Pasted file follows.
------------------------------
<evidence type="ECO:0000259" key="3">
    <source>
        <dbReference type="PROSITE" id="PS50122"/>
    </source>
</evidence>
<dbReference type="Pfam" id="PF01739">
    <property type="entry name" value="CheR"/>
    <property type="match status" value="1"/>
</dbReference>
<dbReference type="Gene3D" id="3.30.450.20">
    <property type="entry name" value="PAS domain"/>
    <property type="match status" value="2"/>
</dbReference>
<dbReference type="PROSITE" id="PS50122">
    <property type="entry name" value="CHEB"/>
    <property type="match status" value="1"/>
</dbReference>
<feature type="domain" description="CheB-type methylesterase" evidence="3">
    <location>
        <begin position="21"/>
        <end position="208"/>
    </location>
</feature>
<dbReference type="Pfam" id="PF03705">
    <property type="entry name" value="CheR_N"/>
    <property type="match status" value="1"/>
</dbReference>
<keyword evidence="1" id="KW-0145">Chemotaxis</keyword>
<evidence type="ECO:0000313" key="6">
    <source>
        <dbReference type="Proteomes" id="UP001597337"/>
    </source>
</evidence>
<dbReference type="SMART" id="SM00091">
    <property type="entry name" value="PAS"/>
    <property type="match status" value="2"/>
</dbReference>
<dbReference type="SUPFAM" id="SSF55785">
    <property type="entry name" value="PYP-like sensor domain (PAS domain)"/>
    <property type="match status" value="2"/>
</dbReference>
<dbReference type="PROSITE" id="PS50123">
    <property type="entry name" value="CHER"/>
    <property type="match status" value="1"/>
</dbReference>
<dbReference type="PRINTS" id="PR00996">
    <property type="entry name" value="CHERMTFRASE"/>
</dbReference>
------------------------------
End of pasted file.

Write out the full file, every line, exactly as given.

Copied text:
<evidence type="ECO:0000259" key="3">
    <source>
        <dbReference type="PROSITE" id="PS50122"/>
    </source>
</evidence>
<dbReference type="Pfam" id="PF01739">
    <property type="entry name" value="CheR"/>
    <property type="match status" value="1"/>
</dbReference>
<dbReference type="Gene3D" id="3.30.450.20">
    <property type="entry name" value="PAS domain"/>
    <property type="match status" value="2"/>
</dbReference>
<dbReference type="PROSITE" id="PS50122">
    <property type="entry name" value="CHEB"/>
    <property type="match status" value="1"/>
</dbReference>
<feature type="domain" description="CheB-type methylesterase" evidence="3">
    <location>
        <begin position="21"/>
        <end position="208"/>
    </location>
</feature>
<dbReference type="Pfam" id="PF03705">
    <property type="entry name" value="CheR_N"/>
    <property type="match status" value="1"/>
</dbReference>
<keyword evidence="1" id="KW-0145">Chemotaxis</keyword>
<evidence type="ECO:0000313" key="6">
    <source>
        <dbReference type="Proteomes" id="UP001597337"/>
    </source>
</evidence>
<dbReference type="SMART" id="SM00091">
    <property type="entry name" value="PAS"/>
    <property type="match status" value="2"/>
</dbReference>
<dbReference type="SUPFAM" id="SSF55785">
    <property type="entry name" value="PYP-like sensor domain (PAS domain)"/>
    <property type="match status" value="2"/>
</dbReference>
<dbReference type="PROSITE" id="PS50123">
    <property type="entry name" value="CHER"/>
    <property type="match status" value="1"/>
</dbReference>
<dbReference type="PRINTS" id="PR00996">
    <property type="entry name" value="CHERMTFRASE"/>
</dbReference>